New mobile unit making in-roads into mental health care
24 Jan 2017
NSW Ambulance receives a call via Triple Zero that a Lalor Park man with a history of bipolar is behaving erratically and requires urgent assistance.
What happens next provides a snapshot of a new mental health unit operating in western Sydney – the first of its kind in NSW - that is making major inroads into the way patients are being assessed and treated.
Piloted in Western Sydney in December 2013 and transitioning to business as usual in October 2015, the Mental Health Acute Assessment Team (MHAAT) program is a joint initiative of NSW Ambulance and Western Sydney Local Health District’s Mental Health Services (WSLHD MHS)
Mental health patients requiring further care are normally transported by ambulance to the nearest hospital emergency department to await further assessment.
On this occasion however, MHAAT, which comprises a NSW Ambulance paramedic and mental health nurse, attends the patient’s home.
The team provides a clinical assessment before deciding on the best course of care, be it contact with their GP, follow-up with a community mental health team, admission to a mental health facility or, in the case of medical issues or injury, transport to a hospital emergency department (ED).
It is determined the patient requires admission to a mental health facility. A call is placed to Bungarribee House at Blacktown and the patient is delivered immediately.
Cameron Clough, just one of the small team of paramedics rostered to staff MHAAT, said the case demonstrated the immense benefit of the unit.
“You can imagine the difference to the wellbeing of the patient who was able to bypass the hospital ED. For some patients it’s just better for them to go to a mental health facility rather than delay that by taking them to the ED to get cleared medically,” he said.
Piloted in Western Sydney in December 2013 and transitioning to business as usual in October 2015, the MHAAT program is a joint initiative of NSW Ambulance and Western Sydney Local Health District’s Mental Health Services (WSLHD MHS)
Acting Superintendent Josh Atkins, Zone Manager Western Sydney, who led the project for NSW Ambulance, said since its inception the initiative, which is based at Parramatta Ambulance Station, had shown positive results.
He said since MHAAT transitioned to business as usual, the team had attended 1261 callouts and transported 579 patients. Of these patients, 287 – or 49.6 per cent – had bypassed emergency departments, in favour of more appropriate care pathways.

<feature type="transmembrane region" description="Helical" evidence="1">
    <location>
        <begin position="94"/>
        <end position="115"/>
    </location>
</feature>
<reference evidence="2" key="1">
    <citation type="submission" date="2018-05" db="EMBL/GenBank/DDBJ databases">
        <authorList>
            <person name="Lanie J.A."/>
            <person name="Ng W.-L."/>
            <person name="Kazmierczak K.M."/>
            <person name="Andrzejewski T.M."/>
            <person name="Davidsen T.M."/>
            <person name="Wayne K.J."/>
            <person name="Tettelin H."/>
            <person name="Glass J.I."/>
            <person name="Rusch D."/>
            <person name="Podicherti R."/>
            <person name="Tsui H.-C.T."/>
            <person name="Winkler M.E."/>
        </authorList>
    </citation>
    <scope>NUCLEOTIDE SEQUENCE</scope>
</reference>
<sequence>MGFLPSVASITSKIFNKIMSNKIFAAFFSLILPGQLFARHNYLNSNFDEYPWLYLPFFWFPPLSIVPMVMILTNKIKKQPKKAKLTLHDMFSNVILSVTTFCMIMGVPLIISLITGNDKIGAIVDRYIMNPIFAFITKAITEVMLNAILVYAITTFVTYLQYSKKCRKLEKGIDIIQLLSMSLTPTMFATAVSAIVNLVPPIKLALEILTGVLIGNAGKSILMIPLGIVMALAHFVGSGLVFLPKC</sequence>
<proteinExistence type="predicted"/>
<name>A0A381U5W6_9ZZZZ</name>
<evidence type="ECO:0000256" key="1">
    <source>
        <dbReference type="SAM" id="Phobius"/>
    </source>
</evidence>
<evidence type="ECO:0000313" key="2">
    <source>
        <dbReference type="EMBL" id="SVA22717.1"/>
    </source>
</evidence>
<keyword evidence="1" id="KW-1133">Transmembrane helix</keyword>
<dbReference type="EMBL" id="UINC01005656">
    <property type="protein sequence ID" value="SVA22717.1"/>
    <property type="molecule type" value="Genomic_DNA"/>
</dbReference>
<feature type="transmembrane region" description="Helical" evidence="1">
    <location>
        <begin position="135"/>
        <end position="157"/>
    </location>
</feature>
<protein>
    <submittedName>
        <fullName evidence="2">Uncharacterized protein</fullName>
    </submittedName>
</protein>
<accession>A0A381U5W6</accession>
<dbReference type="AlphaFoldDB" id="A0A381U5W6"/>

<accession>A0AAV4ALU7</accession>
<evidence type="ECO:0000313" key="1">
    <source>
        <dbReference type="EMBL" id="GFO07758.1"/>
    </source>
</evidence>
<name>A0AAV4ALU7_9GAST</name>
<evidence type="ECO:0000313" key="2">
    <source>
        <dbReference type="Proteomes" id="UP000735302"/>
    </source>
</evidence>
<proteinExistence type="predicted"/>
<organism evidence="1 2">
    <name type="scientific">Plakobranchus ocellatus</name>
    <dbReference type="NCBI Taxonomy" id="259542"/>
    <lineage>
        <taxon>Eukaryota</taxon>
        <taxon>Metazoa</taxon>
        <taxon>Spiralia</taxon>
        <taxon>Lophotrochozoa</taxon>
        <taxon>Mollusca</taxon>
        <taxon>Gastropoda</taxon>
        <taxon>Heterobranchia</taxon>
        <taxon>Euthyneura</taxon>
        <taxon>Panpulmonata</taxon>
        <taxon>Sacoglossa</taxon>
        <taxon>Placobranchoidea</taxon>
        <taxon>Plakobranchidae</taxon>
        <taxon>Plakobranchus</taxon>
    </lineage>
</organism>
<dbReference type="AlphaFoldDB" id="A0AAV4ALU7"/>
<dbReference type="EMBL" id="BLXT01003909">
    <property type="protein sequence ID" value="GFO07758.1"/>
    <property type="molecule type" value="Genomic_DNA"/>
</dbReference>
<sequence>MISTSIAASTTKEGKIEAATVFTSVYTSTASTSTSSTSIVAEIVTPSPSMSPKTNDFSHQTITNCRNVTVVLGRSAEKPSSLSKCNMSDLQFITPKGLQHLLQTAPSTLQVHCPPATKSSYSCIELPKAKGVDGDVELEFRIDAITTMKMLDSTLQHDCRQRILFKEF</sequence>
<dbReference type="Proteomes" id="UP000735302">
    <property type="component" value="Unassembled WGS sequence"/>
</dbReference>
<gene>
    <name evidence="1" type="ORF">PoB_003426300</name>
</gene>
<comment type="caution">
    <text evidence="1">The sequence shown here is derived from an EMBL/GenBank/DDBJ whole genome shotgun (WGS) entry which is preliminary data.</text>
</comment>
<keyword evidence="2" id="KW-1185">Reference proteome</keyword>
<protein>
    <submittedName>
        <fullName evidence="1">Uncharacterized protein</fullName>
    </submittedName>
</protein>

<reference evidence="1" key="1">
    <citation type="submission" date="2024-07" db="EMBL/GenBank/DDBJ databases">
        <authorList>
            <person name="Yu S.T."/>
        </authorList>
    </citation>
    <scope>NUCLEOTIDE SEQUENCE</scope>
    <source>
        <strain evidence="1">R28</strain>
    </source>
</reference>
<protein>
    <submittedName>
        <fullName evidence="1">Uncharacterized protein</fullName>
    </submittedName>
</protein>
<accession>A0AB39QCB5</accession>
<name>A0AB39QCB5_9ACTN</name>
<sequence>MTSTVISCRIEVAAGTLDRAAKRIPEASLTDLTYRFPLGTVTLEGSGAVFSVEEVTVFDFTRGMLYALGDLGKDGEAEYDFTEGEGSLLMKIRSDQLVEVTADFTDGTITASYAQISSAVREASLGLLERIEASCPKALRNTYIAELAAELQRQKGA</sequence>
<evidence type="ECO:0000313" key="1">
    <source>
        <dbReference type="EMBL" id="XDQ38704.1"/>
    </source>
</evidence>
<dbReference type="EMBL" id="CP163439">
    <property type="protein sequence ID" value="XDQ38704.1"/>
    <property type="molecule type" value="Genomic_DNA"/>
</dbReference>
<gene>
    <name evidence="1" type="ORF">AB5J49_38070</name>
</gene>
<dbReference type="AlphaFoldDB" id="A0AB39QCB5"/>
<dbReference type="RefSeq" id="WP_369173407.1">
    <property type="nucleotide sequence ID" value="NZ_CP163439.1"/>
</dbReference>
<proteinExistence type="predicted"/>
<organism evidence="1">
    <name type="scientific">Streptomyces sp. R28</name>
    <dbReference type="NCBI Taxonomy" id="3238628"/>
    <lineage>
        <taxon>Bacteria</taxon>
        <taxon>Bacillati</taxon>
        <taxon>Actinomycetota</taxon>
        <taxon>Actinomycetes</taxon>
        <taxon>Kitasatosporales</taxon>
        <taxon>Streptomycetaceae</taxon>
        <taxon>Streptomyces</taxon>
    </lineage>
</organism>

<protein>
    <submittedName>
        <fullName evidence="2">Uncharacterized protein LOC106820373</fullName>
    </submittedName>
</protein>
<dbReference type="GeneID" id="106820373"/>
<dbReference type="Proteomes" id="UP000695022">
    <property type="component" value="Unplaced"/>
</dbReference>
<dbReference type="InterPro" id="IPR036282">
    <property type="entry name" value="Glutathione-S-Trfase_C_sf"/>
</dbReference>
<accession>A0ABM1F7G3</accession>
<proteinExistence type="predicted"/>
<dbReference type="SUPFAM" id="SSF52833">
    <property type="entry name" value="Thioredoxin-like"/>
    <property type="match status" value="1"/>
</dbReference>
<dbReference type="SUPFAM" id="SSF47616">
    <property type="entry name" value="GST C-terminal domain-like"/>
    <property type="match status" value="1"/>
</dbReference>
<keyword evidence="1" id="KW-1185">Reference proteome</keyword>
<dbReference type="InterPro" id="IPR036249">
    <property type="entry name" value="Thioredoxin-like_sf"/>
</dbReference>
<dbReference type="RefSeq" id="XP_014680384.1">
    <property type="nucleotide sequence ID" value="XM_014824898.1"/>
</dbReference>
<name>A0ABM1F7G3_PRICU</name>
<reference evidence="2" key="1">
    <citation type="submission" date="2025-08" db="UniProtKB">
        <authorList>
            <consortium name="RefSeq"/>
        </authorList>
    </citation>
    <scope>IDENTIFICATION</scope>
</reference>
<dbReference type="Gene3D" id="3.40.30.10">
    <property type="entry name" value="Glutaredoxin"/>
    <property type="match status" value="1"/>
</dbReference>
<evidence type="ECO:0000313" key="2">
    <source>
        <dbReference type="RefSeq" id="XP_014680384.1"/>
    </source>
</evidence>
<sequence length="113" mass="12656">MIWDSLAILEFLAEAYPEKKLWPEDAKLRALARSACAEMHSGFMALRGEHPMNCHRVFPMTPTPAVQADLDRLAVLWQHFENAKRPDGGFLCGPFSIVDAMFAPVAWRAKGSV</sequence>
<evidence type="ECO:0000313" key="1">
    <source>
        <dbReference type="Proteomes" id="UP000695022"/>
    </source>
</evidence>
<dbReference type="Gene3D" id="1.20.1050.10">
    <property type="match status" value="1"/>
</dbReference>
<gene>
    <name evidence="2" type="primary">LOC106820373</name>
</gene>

“While the treatment and care of patients is uppermost, there is the added benefit of reducing the pressure on our local emergency departments,” he said.
Paramedic Clough said the MHAAT pairing of a mental health nurse and paramedic worked well. “Paramedics do a medical assessment and, where applicable, schedule the patient under the Mental Health Act. The nurses offer a lot more options for care and so much more experience and knowledge,” he said.
Shobna Chandra, WSLHD MHS Acting Clinical Nurse Consultant who also staffs the unit, said she had witnessed noticeable results, particularly for patients whose conditions did not relate to drug and alcohol abuse.
“They have a real mental health problem and sending them to emergency will not help the way they’re feeling. It’s all about not traumatising them further; making sure the journey of seeking help is a good transition,” she said.
Paramedic Clough said the unit also worked in conjunction with NSW Police. “They will also call us and we can help them make the decision. A lot of times they will call us to take a patient and we’ll determine they seem OK and we’ll look at other options,” he said.
He said the team had come to know some patients well and a level of trust had been established as a result.
“Normally these patients are vulnerable; they’ve seen us regularly so they know we’re going to help them and take them to the right place,” he said.
Inspector Kevin McSweeney, Duty Operations Manager Western Sydney, described MHAAT as a great initiative, not only for the specialist care provided to patients, but the flow-on educational affect for paramedics.
“There’s a fair bit to learn about mental health and more and more paramedics are showing an interest in working in the MHAAT car to assist their clinical knowledge, or they are speaking with the paramedics who are working it, asking their advice and getting a second opinion,” he said.
“Of course, it’s reliant on WSLHD MHS and NSW Ambulance working together and that partnership has proved extremely successful.”